Woman given jail for killing violent partner

A woman has been sentenced to jail for five years and three months for the Valentine's Day killing of her partner by stabbing him in the neck with a knife.

Patricia Erica Paton, 30, appeared for sentencing in the High Court in Gisborne after a jury found her not guilty of murdering Lawrence Teepa-Moon, 33, at their Elgin suburb home but convicted her of his manslaughter.

The couple, who have children, had a violent 10-year relationship.

After a day of partying, excessive drinking and arguing last February 14, the couple fought in the hallway before Paton went to the kitchen and stabbed Mr Moon in the neck with a large knife.

The knife caused injuries a pathologist described as unsurvivable.

Justice Dobson established a starting point for sentencing of five years and six months. He reduced that by three months because Paton was a victim of long-term domestic violence.

Paton's inability to appreciate the consequences of her actions with the knife had been dulled by her exposure to domestic violence, he said.

Justice Dobson said he noted the acceptance of violence in their relationship as expressed by witnesses.

One witness said she saw Paton "all bruised up"while another spoke of her "getting the bash" as if such happenings represented normality.

Paton preferred to live in a violent relationship rather than to live without him.

That attitude was seriously wrong and impacted on their children.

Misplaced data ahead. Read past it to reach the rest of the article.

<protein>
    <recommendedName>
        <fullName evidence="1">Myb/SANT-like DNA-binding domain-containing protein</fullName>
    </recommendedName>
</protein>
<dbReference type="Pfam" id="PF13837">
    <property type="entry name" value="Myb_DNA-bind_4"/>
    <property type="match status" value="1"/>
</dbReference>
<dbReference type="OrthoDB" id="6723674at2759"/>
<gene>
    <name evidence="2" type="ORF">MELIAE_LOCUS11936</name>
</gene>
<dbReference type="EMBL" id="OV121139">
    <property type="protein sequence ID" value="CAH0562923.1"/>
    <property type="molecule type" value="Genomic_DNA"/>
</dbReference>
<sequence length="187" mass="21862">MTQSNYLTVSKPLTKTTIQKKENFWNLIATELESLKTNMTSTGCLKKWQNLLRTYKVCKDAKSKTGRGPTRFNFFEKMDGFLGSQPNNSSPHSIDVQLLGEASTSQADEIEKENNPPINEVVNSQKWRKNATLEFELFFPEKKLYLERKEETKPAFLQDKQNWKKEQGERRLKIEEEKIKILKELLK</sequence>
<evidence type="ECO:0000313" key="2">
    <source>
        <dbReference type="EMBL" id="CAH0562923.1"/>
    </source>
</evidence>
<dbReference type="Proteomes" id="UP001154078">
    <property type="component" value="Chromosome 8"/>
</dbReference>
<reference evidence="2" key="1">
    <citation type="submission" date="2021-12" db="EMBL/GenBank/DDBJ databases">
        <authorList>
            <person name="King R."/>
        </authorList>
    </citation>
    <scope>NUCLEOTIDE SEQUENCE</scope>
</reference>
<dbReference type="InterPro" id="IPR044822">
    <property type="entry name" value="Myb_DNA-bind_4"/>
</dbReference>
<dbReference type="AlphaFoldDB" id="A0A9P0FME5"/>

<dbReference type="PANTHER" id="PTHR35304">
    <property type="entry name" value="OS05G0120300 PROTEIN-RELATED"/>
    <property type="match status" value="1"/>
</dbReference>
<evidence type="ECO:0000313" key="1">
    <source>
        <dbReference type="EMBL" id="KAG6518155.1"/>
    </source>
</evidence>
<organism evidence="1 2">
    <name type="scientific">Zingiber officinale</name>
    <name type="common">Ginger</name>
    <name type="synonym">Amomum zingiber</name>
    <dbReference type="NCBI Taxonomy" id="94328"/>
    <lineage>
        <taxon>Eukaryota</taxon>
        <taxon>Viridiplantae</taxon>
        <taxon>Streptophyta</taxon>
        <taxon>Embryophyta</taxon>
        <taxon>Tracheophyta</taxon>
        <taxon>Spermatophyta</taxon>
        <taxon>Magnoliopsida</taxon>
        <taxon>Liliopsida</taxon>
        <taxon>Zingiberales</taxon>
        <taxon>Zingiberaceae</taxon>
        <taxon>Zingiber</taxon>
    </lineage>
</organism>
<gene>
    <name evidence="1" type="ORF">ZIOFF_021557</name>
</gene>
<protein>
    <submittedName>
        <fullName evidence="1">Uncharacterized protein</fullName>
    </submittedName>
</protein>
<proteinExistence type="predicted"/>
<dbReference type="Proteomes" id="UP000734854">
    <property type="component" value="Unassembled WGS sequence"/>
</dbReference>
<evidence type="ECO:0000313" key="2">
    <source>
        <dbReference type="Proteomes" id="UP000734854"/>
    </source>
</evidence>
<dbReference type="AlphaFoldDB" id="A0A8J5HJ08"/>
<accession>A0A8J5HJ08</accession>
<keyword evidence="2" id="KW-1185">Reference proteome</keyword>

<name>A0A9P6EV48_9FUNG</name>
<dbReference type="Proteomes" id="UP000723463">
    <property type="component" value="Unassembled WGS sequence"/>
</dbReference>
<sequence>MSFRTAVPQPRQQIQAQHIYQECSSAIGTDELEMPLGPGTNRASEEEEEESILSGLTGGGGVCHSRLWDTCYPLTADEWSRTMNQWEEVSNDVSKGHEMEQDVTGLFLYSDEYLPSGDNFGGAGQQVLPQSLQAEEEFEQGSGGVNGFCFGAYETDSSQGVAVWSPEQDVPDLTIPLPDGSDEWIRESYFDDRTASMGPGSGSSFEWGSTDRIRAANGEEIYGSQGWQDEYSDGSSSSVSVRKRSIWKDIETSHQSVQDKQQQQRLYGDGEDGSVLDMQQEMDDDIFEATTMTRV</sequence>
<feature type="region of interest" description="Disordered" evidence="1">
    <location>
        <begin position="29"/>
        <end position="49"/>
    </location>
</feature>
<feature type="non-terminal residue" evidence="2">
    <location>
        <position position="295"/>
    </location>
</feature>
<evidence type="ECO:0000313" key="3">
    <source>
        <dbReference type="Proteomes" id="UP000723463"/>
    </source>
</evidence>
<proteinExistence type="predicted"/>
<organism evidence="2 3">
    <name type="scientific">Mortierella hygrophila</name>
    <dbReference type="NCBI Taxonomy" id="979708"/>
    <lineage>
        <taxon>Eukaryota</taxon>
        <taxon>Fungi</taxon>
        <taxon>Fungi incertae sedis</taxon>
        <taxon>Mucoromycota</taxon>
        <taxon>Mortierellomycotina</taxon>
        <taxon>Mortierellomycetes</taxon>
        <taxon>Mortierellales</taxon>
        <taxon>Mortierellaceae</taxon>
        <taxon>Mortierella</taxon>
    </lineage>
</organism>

Some might say Mr Teepa-Moon got what he deserved but that was not the case, the judge said.

Paton had taken the law into her own hands.

Mr Teepa-Moon's mother stated Paton was often the aggressor in the relationship.

Justice Dobson said he accepted the jury's decision, inherent in their verdict, that Paton had not acted in self-defence and used a disproportionate amount of violence.

The jury did not find Paton had murderous intent. But they rejected her claim that Mr Teepa-Moon was holding her knife-holding hand as the knife entered his neck.

Paton's offence was only "a very short way from murder", he said.

She had issues with alcohol since her youth, and was considered to be at risk of re-offending and of causing harm to others.

Justice Dobson said Paton appeared to be remorseful about her predicament instead of "facing up" and accepting her criminality.

Crown prosecutor Clayton Walker said Paton was angry on the night of Mr Teepa-Moon's death and wrongly believed he was sexually interested in another woman.

Paton grabbed two knifes, dropped one, and stabbed Mr Teepa-Moon with the other in the presence of other people.

Mr Teepa-Moon's family still suffered hurt and pain.

Counsel David Sharp said Paton felt a great sense of loss.

She acknowledged Mr Teepa-Moon's family was grief-stricken and appreciated them looking after her children.

Their relationship had moments of happiness but also the "spectre of domestic violence".

Their type of dysfunctional relationship was all too common, said Mr Sharp.

 

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